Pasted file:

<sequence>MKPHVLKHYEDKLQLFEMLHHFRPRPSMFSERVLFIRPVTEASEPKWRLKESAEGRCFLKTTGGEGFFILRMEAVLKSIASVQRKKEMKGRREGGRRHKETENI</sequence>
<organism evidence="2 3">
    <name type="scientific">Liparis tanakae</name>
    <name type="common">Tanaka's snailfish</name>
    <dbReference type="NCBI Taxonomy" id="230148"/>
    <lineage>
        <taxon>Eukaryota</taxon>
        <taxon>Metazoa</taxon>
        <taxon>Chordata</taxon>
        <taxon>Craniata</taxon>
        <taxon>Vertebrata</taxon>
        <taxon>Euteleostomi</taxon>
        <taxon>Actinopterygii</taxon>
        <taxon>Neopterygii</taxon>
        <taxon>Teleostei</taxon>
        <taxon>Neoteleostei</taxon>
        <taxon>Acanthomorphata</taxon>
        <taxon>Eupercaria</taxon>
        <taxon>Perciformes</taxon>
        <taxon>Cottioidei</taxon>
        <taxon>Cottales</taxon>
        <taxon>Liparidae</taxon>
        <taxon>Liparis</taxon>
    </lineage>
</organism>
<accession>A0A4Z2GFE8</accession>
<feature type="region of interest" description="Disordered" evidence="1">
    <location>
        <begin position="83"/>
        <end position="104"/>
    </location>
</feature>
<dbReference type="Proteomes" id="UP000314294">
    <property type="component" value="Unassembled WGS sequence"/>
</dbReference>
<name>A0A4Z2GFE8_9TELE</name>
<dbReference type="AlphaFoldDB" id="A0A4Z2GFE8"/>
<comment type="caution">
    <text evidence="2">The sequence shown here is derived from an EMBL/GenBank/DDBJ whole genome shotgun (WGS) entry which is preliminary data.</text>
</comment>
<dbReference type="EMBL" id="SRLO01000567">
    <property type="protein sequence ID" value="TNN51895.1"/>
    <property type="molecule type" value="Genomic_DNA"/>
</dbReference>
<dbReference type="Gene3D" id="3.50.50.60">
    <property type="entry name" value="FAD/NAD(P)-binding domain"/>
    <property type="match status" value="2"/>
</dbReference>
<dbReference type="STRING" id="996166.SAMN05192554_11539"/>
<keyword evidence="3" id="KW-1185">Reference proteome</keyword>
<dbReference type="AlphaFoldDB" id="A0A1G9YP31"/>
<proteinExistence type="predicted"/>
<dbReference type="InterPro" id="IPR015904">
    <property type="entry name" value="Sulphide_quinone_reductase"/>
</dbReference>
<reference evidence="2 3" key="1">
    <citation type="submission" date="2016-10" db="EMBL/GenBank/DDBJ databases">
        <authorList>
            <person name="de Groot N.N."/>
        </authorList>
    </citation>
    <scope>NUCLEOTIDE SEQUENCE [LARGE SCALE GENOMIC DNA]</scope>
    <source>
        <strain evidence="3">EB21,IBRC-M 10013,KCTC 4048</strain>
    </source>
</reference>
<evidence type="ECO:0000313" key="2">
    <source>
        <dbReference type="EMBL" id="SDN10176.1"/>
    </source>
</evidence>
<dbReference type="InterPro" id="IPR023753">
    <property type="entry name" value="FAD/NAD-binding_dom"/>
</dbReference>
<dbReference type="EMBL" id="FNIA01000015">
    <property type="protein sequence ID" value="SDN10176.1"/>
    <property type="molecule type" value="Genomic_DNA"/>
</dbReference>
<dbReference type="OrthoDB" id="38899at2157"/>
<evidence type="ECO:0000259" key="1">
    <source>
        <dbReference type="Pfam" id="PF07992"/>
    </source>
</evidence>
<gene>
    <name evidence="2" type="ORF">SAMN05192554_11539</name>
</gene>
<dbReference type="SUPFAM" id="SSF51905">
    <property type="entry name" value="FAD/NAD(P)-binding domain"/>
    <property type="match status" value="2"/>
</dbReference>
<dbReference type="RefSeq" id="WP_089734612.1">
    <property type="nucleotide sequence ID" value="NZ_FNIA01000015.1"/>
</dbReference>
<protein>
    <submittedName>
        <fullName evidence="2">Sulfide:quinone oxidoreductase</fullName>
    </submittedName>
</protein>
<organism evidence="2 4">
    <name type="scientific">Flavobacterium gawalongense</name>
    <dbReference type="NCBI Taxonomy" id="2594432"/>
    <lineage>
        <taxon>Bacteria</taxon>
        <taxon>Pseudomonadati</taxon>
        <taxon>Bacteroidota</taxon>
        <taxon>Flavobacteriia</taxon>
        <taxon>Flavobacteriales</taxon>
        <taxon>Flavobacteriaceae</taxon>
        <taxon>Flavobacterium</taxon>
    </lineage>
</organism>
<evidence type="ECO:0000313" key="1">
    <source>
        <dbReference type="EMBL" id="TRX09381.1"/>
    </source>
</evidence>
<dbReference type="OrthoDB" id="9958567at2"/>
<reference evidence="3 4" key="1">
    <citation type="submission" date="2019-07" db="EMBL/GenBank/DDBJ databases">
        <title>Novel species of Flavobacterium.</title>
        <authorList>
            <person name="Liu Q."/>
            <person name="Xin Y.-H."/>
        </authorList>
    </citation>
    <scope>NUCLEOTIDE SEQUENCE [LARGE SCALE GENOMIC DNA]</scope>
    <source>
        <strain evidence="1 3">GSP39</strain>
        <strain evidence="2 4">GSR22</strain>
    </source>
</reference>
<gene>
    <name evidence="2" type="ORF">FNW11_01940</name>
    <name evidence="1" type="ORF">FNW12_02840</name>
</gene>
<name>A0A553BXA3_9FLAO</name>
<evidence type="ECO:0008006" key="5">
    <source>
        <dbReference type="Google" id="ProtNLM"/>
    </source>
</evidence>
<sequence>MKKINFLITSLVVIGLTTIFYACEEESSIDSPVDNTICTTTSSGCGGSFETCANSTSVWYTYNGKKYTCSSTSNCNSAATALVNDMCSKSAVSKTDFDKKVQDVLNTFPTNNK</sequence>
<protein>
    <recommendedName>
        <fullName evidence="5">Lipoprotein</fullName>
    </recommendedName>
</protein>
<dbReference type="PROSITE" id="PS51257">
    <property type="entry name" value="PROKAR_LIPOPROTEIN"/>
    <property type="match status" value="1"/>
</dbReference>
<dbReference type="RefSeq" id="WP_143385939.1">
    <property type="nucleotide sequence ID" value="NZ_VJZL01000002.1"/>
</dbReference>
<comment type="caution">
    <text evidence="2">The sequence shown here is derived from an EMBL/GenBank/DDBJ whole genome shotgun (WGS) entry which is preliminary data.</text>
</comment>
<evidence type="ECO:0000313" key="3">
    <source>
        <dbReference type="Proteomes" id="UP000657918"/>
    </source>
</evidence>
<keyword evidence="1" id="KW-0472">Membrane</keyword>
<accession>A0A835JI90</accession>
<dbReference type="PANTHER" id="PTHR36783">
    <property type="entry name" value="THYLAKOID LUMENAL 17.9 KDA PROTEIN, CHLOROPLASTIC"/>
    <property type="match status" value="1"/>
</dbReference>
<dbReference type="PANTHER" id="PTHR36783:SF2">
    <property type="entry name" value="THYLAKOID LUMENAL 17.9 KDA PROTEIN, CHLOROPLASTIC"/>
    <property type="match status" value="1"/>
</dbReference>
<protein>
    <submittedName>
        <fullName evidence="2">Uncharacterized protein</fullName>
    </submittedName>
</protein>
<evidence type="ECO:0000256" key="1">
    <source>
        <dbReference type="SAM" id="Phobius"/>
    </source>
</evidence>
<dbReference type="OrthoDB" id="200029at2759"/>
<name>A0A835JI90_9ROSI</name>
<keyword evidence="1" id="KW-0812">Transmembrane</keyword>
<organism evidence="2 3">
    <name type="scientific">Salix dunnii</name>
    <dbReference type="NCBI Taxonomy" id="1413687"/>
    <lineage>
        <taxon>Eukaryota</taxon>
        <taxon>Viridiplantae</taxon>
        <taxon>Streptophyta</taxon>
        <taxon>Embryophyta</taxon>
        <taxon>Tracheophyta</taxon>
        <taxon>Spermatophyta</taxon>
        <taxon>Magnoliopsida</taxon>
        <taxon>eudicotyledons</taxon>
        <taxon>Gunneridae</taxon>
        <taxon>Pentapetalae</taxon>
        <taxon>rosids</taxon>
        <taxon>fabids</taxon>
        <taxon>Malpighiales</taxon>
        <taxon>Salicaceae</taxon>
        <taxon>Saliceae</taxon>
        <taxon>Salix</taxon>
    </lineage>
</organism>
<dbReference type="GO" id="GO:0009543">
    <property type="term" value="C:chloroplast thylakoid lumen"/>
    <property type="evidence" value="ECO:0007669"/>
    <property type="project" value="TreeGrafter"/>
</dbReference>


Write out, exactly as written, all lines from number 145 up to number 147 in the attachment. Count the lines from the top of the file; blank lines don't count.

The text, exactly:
    <recommendedName>
        <fullName evidence="5">Lipoprotein</fullName>
    </recommendedName>